decreased. This is true since there are certain fixed costs that are about the same regardless of
the amount of use. When more acres are harvested these costs are distributed over a larger number
of acres so the cost per acre is less.

The estimated normal cost of operating a harvester for different expected life-periods and
acres harvested is given in Table 9. In calculating these costs it was assumed that length of
life and amount of repairs was the same regardless of the amount of use. It is recognized that
there would be some variation in these items by amount of use but the nature of the harvester is
such that they would not vary materially. These data do give a good indication of the change in
per acre cost of operating a harvester due to variation in expected life and amount of use. For a
life of eight years, the cost per acre of operating a harvester would be $42.39 when 10 acres
were harvested compared to $16.93 per acre when 28 acres were harvested. As the acres harvested
by a machine are reduced the point is eventually reached where the machine cost per acre is so
great the cost of harvesting tobacco with a machine is more than the cost of harvesting with the
usual method.

Tobacco growers often asked, "what is the smallest number of acres I should harvest in
order to buy a harvester?"; or, to express it another way, "at what point will the cost of harvest-
ing with a harvester be as low or lower than the cost of harvesting by the usual method?" If the
cost per acre of harvesting tobacco for different estimated life-periods and acres harvested as
shown in Table 9 is substituted for the machine cost in Table 6 the cost of harvesting tobacco
with specified amount of use and length of life can be estimated. For example, at eight years of
life and 10 acres harvested the cost of operating the harvester is $42.39 per acre. If this amount
is substituted for the machine cost of $25.68 in Table 6 the total cost per acre of harvesting
tobacco with a harvester is $122.43 instead of $105.72.

Data in Table 10 show the estimated cost per acre of harvesting tobacco with a harvester and
savings compared to the usual method for specified amount of use and life of harvester. For an
estimated life of 6 years more than 10 acres of tobacco would have to be harvested before the








TABLE 9.- ESTIMATED NORMAL COST PER ACRE OF OPERATING A TOBACCO HARVESTER
FOR SPECIFIED LIFE OF HARVESTER AND ACRES HARVESTED, COLUMBIA
AND SUWANNEE COUNTIES, FLORIDA 1954 1/.

Estimated Life of Harvester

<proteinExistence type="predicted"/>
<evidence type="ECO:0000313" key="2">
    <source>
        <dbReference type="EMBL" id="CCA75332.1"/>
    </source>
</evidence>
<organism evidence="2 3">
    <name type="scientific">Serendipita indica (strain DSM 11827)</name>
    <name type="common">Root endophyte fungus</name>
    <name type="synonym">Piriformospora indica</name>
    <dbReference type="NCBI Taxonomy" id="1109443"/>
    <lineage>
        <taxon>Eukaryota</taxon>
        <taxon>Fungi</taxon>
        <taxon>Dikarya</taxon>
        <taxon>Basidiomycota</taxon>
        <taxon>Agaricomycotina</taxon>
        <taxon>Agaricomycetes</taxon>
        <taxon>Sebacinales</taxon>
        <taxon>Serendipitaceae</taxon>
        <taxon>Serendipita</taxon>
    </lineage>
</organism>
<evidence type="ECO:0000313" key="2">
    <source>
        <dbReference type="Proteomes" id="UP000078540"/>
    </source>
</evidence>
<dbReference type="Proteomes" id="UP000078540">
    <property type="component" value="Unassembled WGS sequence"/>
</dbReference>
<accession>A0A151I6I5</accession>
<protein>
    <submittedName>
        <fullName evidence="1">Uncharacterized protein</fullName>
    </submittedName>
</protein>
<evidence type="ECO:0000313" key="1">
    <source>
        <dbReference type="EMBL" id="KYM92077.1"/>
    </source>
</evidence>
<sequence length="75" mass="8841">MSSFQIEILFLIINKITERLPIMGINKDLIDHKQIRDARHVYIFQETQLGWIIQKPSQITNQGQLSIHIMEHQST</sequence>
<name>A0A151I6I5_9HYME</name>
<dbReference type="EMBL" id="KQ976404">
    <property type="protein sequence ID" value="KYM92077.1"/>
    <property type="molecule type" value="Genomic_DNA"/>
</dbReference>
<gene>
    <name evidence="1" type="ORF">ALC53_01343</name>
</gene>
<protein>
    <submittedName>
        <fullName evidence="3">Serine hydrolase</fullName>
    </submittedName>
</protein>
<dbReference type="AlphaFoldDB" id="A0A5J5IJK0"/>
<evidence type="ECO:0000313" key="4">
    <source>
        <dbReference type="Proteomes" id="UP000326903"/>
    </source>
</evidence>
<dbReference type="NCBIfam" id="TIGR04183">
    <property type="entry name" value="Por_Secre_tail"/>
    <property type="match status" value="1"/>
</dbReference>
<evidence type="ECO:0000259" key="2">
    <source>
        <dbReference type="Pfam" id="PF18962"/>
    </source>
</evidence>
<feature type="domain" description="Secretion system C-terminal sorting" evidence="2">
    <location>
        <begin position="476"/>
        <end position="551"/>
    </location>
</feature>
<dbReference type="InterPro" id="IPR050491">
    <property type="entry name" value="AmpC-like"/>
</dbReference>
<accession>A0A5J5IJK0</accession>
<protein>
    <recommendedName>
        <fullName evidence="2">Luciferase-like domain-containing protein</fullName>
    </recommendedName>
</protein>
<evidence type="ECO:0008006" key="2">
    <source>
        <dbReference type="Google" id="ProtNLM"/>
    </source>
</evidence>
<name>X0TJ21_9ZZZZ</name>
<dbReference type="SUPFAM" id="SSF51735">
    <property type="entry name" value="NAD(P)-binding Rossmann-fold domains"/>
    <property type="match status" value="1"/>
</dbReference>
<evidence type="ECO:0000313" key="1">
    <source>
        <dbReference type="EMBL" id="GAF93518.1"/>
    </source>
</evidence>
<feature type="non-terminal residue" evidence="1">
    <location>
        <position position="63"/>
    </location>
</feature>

Acres Harvested 6 Years 8 Years 10 Years

6 $82.29 $68.79 $60.68
8 64.42 52.29 46.21
10 50.49 42.39 37.53
12 42.54 35.79 31.73
14 36.86 31.07 27.60

16 32.60 27.54 24.50
18 29.29 24.79 22.09
20 26.64 22.59 20.16
22 24.47 20.79 18.59
24 22.67 19.29 17.26

26 21.14 18.02 16.15
28 19.83 16.93 15.19
30 18.69 15.99 14.37
32 17.70 15.16 13.64
1/ Based on a purchase cost of $2,057, see Table 3.

TABLE 10.- ESTIMATED COST PER ACRE OF HARVESTING TOBACCO WITH A TOBACCO
HARVESTER AND SAVINGS COMPARED WITH USUAL METHOD FOR SPECIFIED
LIFE OF HARVESTER AND ACRES HARVESTED, COLUMBIA AND SUWANNEE
COUNTIES, FLORIDA, 1954.

Estimated Life of Harvester
6 Years 8 Years 10 Years
Acres Savings Savings Savings
Harvested Cost for over usual Cost for over usual Cost for over usual
Harvester Method Harvester Method Harvester Method

6 $162 $-36 $149 $ -23 $141 $ -15
8 142 -16 132 6 126
10 131 5 123 3 118 8
12 123 3 116 10 112 14
14 117 9 111 15 108 18

16 113 13 108 18 105 21
18 109 17 105 21 102 24
20 107 19 103 23 100 26
22 105 21 101 25 99 27
24 103 23 99 27 97 29

26 101 25 98 28 96 30
28 100 26 97 29 95 31
30 99 27 96 30 95 31
32 98 28 95 31 94 32







cost by the machine method would be less than the cost by the hand method. If the estimated life
of the harvester were 10 years the cost of harvesting with the harvester and the usual method is
about the same at 8 acres.

The data in Table 10 emphasize the necessity of increasing the number of acres harvested in
order to get an advantage from using a tobacco harvester. In a majority of cases a harvester owner
must do custom harvesting to increase the number of acres harvested since acreage allotments are
usually low. When custom harvesting is done, the rate should be an amount at least sufficient to
allow the machine owner to break even on the cost of harvesting. However, it will pay a machine
operator to use his machine for custom work as long as he receives an amount more than the vari-
able cost of harvesting the tobacco ($82.83 per acre based on calculation used in this report)
with a machine. Any amount received above variable cost is available to cover fixed cost, and
this tends to reduce fixed cost as far as the owner's crop is concerned.

Assuming that tobacco will yield about 1,000 sticks per acre from seven croppings and the
cost of machine harvesting is $103 per acre including use of the harvester when 20 acres are har-
vested (assuming 8 years of life), a harvester owner must get an average of 10.3 cents a stick or
about $14.71 per acre each time it is cropped to break even on custom work. This would not allow